TN House passes deannexation bill which could greatly affect Memphis
NASHVILLE, Tenn. — The Tennessee House passed a bill allowing residents of six cities, including Memphis, to deannex their communities.
House Bill 779 passed 68-25 Monday night.
It’s now headed to the Senate floor where it could be voted on as early as Thursday.
In the Senate, it is known as SB 749 and is co-sponsored by Sen. Brian Kelsey.
“I am disappointed in the House vote. But we will continue to share with members of the Senate the facts about the bill’s impact, including the devastating effects it could have not only on Memphis but on our entire region,” said Memphis Mayor Jim Strickland in a statement.
Governor Bill Haslam told the Knoxville News Sentinel Mayor Strickland has called him “two or three times to express his concerns about the impact.”
Haslam is concerned the bill only allows deannexation from six Tennessee cities including Memphis, Chattanooga, Kingsport, Knoxville, Johnson City and Cornersville.
Strickland said the bill could cost the city more than 100,000 residents, $64 million in property tax revenue, $15 million in sales tax revenue, and $28 million in residential property tax.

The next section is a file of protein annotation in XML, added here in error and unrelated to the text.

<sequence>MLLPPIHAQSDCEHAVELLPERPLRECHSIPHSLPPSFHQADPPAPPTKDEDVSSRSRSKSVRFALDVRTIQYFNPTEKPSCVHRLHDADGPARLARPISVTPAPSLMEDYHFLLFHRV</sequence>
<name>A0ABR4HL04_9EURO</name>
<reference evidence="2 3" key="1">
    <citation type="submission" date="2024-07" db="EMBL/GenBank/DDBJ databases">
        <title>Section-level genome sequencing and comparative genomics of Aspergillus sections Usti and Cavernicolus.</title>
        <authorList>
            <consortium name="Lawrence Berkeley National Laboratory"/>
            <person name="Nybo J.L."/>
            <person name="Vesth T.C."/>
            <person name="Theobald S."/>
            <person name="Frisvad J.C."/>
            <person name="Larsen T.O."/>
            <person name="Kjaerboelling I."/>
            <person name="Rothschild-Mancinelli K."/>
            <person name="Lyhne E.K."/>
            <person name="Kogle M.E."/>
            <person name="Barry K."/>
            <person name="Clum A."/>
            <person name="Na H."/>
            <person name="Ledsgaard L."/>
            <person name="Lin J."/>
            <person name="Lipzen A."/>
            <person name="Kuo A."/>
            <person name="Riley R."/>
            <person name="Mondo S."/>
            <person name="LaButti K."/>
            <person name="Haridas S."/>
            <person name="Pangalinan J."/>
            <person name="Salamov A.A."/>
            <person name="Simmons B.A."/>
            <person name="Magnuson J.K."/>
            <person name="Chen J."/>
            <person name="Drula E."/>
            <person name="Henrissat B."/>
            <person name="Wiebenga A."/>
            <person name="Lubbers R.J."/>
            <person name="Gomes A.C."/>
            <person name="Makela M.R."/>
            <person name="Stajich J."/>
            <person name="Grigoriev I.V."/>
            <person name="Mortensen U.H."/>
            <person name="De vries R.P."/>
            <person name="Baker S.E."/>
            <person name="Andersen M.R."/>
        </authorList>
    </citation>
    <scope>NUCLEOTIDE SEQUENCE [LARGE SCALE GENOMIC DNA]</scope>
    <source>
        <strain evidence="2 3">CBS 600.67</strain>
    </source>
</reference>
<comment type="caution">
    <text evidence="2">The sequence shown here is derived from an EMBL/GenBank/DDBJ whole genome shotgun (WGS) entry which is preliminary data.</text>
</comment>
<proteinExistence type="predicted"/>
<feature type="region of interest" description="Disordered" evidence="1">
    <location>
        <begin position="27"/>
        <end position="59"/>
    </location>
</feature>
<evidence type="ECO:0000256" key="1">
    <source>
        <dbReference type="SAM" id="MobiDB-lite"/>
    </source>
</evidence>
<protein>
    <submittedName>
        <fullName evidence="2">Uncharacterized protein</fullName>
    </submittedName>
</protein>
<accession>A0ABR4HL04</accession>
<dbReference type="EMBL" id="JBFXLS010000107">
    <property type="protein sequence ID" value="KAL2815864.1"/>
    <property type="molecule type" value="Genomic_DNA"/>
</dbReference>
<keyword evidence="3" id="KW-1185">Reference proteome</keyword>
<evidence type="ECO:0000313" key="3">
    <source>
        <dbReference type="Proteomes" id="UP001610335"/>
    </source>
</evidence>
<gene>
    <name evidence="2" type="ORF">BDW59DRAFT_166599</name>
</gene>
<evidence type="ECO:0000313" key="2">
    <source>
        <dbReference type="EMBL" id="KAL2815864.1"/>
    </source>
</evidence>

Strickland has called the bill potentially devastating.
Shelby County Mayor Mark Luttrell pointed out it would affect fire services, the Sheriff’s Office, the 911 communications system and taxes, but he said the county could handle the responsibility and the cost.
“County government is very financially stable right now. We are resilient and nimble enough, we can move quickly we need to, and we’ll be prepared for whatever the citizens decide,” Luttrell said.
Some of the recent communities annexed by Memphis include South Cordova, Wyndyke and Southwind.
Those who want to deannex say their areas should never have been absorbed into the city.
They point out a doubling of property taxes.
Some also say they were forced to pay for services they don’t want to receive.
Residents in areas that were annexed after May 1, 1998, may petition for a referendum.
Only those in the annexed area would be allowed to vote.
Rep. Steve McManus, who represents Cordova, is one of the sponsors.